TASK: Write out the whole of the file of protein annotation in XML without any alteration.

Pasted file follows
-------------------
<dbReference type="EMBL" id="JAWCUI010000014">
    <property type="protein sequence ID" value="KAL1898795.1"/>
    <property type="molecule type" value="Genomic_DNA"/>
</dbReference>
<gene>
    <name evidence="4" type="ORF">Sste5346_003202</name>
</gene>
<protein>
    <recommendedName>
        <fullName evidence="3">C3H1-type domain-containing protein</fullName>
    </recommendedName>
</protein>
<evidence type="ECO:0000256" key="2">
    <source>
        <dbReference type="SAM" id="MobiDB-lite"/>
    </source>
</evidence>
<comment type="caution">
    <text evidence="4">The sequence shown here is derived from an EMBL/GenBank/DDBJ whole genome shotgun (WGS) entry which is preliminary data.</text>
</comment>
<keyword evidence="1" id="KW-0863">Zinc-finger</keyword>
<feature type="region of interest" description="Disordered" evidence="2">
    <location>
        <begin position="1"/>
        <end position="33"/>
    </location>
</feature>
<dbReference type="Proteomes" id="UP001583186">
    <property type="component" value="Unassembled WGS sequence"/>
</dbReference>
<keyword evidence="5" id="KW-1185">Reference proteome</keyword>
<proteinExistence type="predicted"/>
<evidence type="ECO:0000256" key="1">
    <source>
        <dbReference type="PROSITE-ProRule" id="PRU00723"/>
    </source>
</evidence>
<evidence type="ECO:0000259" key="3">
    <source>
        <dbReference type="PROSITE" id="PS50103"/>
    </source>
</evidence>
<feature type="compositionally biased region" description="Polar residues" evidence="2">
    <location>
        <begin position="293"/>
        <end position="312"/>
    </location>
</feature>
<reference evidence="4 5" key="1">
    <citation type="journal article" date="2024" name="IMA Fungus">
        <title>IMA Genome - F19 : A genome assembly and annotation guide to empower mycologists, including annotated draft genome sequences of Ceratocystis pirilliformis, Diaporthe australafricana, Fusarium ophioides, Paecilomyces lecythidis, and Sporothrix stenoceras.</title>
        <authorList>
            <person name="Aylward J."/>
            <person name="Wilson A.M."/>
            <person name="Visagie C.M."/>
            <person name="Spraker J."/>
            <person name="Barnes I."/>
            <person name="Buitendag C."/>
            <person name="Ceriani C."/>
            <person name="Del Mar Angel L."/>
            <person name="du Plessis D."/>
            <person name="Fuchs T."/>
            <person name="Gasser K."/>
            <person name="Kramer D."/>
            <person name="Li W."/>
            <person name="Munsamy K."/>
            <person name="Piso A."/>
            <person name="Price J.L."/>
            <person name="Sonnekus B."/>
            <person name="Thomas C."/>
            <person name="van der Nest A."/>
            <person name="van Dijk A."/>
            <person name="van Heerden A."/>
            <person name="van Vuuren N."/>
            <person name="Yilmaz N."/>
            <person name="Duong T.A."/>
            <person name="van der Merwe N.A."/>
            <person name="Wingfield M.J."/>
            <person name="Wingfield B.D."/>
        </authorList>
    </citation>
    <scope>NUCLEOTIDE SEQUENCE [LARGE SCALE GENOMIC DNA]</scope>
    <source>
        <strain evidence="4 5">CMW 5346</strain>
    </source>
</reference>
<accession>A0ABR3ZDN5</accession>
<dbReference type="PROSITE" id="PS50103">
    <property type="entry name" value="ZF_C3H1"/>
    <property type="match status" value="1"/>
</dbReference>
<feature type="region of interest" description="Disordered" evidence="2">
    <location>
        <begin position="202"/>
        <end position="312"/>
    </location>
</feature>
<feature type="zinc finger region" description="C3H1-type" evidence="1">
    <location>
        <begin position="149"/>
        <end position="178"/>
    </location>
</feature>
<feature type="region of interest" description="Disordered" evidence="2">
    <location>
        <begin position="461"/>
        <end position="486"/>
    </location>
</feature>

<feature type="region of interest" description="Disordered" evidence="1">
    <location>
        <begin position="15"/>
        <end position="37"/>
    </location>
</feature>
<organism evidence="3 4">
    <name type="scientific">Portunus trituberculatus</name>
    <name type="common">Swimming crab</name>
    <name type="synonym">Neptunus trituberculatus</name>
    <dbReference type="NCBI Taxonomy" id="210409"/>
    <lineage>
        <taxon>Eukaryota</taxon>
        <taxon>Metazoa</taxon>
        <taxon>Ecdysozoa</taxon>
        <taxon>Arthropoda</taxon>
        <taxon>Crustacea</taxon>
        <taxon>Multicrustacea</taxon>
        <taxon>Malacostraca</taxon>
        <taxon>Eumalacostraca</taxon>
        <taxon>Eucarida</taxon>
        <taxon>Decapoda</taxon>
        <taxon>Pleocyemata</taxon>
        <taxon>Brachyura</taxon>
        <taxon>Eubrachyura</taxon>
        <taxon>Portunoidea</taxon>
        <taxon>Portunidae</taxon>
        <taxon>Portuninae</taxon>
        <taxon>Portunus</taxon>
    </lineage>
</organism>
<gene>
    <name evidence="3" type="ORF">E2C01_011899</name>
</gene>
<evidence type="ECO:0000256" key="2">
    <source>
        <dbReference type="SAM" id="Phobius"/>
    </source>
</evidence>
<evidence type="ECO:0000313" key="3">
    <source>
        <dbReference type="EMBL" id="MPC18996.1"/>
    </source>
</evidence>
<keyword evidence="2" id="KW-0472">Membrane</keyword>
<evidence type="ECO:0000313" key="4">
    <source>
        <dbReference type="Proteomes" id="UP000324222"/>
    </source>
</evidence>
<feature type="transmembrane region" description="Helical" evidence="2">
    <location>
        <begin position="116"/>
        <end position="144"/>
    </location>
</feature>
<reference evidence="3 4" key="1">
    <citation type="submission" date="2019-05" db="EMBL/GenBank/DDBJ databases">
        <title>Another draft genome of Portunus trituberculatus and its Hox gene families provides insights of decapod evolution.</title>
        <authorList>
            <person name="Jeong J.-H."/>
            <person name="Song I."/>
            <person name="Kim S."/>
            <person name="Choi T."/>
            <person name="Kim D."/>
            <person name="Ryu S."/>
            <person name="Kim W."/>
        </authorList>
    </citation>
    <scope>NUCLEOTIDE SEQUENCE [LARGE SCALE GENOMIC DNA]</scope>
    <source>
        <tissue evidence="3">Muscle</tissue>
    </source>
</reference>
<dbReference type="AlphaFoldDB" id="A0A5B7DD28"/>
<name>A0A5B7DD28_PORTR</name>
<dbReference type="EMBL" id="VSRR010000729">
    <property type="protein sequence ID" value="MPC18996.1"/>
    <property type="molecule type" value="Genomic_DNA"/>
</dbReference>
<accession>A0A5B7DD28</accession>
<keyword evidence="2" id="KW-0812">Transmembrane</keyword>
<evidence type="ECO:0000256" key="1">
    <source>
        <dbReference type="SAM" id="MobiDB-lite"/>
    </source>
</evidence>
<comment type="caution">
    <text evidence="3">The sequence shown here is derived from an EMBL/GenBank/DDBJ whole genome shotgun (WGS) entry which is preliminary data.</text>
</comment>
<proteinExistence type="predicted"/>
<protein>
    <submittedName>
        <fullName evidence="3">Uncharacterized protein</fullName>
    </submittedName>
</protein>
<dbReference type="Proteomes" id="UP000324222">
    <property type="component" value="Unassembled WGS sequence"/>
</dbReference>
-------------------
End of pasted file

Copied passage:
<dbReference type="EMBL" id="JAWCUI010000014">
    <property type="protein sequence ID" value="KAL1898795.1"/>
    <property type="molecule type" value="Genomic_DNA"/>
</dbReference>
<gene>
    <name evidence="4" type="ORF">Sste5346_003202</name>
</gene>
<protein>
    <recommendedName>
        <fullName evidence="3">C3H1-type domain-containing protein</fullName>
    </recommendedName>
</protein>
<evidence type="ECO:0000256" key="2">
    <source>
        <dbReference type="SAM" id="MobiDB-lite"/>
    </source>
</evidence>
<comment type="caution">
    <text evidence="4">The sequence shown here is derived from an EMBL/GenBank/DDBJ whole genome shotgun (WGS) entry which is preliminary data.</text>
</comment>
<keyword evidence="1" id="KW-0863">Zinc-finger</keyword>
<feature type="region of interest" description="Disordered" evidence="2">
    <location>
        <begin position="1"/>
        <end position="33"/>
    </location>
</feature>
<dbReference type="Proteomes" id="UP001583186">
    <property type="component" value="Unassembled WGS sequence"/>
</dbReference>
<keyword evidence="5" id="KW-1185">Reference proteome</keyword>
<proteinExistence type="predicted"/>
<evidence type="ECO:0000256" key="1">
    <source>
        <dbReference type="PROSITE-ProRule" id="PRU00723"/>
    </source>
</evidence>
<evidence type="ECO:0000259" key="3">
    <source>
        <dbReference type="PROSITE" id="PS50103"/>
    </source>
</evidence>
<feature type="compositionally biased region" description="Polar residues" evidence="2">
    <location>
        <begin position="293"/>
        <end position="312"/>
    </location>
</feature>
<reference evidence="4 5" key="1">
    <citation type="journal article" date="2024" name="IMA Fungus">
        <title>IMA Genome - F19 : A genome assembly and annotation guide to empower mycologists, including annotated draft genome sequences of Ceratocystis pirilliformis, Diaporthe australafricana, Fusarium ophioides, Paecilomyces lecythidis, and Sporothrix stenoceras.</title>
        <authorList>
            <person name="Aylward J."/>
            <person name="Wilson A.M."/>
            <person name="Visagie C.M."/>
            <person name="Spraker J."/>
            <person name="Barnes I."/>
            <person name="Buitendag C."/>
            <person name="Ceriani C."/>
            <person name="Del Mar Angel L."/>
            <person name="du Plessis D."/>
            <person name="Fuchs T."/>
            <person name="Gasser K."/>
            <person name="Kramer D."/>
            <person name="Li W."/>
            <person name="Munsamy K."/>
            <person name="Piso A."/>
            <person name="Price J.L."/>
            <person name="Sonnekus B."/>
            <person name="Thomas C."/>
            <person name="van der Nest A."/>
            <person name="van Dijk A."/>
            <person name="van Heerden A."/>
            <person name="van Vuuren N."/>
            <person name="Yilmaz N."/>
            <person name="Duong T.A."/>
            <person name="van der Merwe N.A."/>
            <person name="Wingfield M.J."/>
            <person name="Wingfield B.D."/>
        </authorList>
    </citation>
    <scope>NUCLEOTIDE SEQUENCE [LARGE SCALE GENOMIC DNA]</scope>
    <source>
        <strain evidence="4 5">CMW 5346</strain>
    </source>
</reference>
<accession>A0ABR3ZDN5</accession>
<dbReference type="PROSITE" id="PS50103">
    <property type="entry name" value="ZF_C3H1"/>
    <property type="match status" value="1"/>
</dbReference>
<feature type="region of interest" description="Disordered" evidence="2">
    <location>
        <begin position="202"/>
        <end position="312"/>
    </location>
</feature>
<feature type="zinc finger region" description="C3H1-type" evidence="1">
    <location>
        <begin position="149"/>
        <end position="178"/>
    </location>
</feature>
<feature type="region of interest" description="Disordered" evidence="2">
    <location>
        <begin position="461"/>
        <end position="486"/>
    </location>
</feature>

<feature type="region of interest" description="Disordered" evidence="1">
    <location>
        <begin position="15"/>
        <end position="37"/>
    </location>
</feature>
<organism evidence="3 4">
    <name type="scientific">Portunus trituberculatus</name>
    <name type="common">Swimming crab</name>
    <name type="synonym">Neptunus trituberculatus</name>
    <dbReference type="NCBI Taxonomy" id="210409"/>
    <lineage>
        <taxon>Eukaryota</taxon>
        <taxon>Metazoa</taxon>
        <taxon>Ecdysozoa</taxon>
        <taxon>Arthropoda</taxon>
        <taxon>Crustacea</taxon>
        <taxon>Multicrustacea</taxon>
        <taxon>Malacostraca</taxon>
        <taxon>Eumalacostraca</taxon>
        <taxon>Eucarida</taxon>
        <taxon>Decapoda</taxon>
        <taxon>Pleocyemata</taxon>
        <taxon>Brachyura</taxon>
        <taxon>Eubrachyura</taxon>
        <taxon>Portunoidea</taxon>
        <taxon>Portunidae</taxon>
        <taxon>Portuninae</taxon>
        <taxon>Portunus</taxon>
    </lineage>
</organism>
<gene>
    <name evidence="3" type="ORF">E2C01_011899</name>
</gene>
<evidence type="ECO:0000256" key="2">
    <source>
        <dbReference type="SAM" id="Phobius"/>
    </source>
</evidence>
<evidence type="ECO:0000313" key="3">
    <source>
        <dbReference type="EMBL" id="MPC18996.1"/>
    </source>
</evidence>
<keyword evidence="2" id="KW-0472">Membrane</keyword>
<evidence type="ECO:0000313" key="4">
    <source>
        <dbReference type="Proteomes" id="UP000324222"/>
    </source>
</evidence>
<feature type="transmembrane region" description="Helical" evidence="2">
    <location>
        <begin position="116"/>
        <end position="144"/>
    </location>
</feature>
<reference evidence="3 4" key="1">
    <citation type="submission" date="2019-05" db="EMBL/GenBank/DDBJ databases">
        <title>Another draft genome of Portunus trituberculatus and its Hox gene families provides insights of decapod evolution.</title>
        <authorList>
            <person name="Jeong J.-H."/>
            <person name="Song I."/>
            <person name="Kim S."/>
            <person name="Choi T."/>
            <person name="Kim D."/>
            <person name="Ryu S."/>
            <person name="Kim W."/>
        </authorList>
    </citation>
    <scope>NUCLEOTIDE SEQUENCE [LARGE SCALE GENOMIC DNA]</scope>
    <source>
        <tissue evidence="3">Muscle</tissue>
    </source>
</reference>
<dbReference type="AlphaFoldDB" id="A0A5B7DD28"/>
<name>A0A5B7DD28_PORTR</name>
<dbReference type="EMBL" id="VSRR010000729">
    <property type="protein sequence ID" value="MPC18996.1"/>
    <property type="molecule type" value="Genomic_DNA"/>
</dbReference>
<accession>A0A5B7DD28</accession>
<keyword evidence="2" id="KW-0812">Transmembrane</keyword>
<evidence type="ECO:0000256" key="1">
    <source>
        <dbReference type="SAM" id="MobiDB-lite"/>
    </source>
</evidence>
<comment type="caution">
    <text evidence="3">The sequence shown here is derived from an EMBL/GenBank/DDBJ whole genome shotgun (WGS) entry which is preliminary data.</text>
</comment>
<proteinExistence type="predicted"/>
<protein>
    <submittedName>
        <fullName evidence="3">Uncharacterized protein</fullName>
    </submittedName>
</protein>
<dbReference type="Proteomes" id="UP000324222">
    <property type="component" value="Unassembled WGS sequence"/>
</dbReference>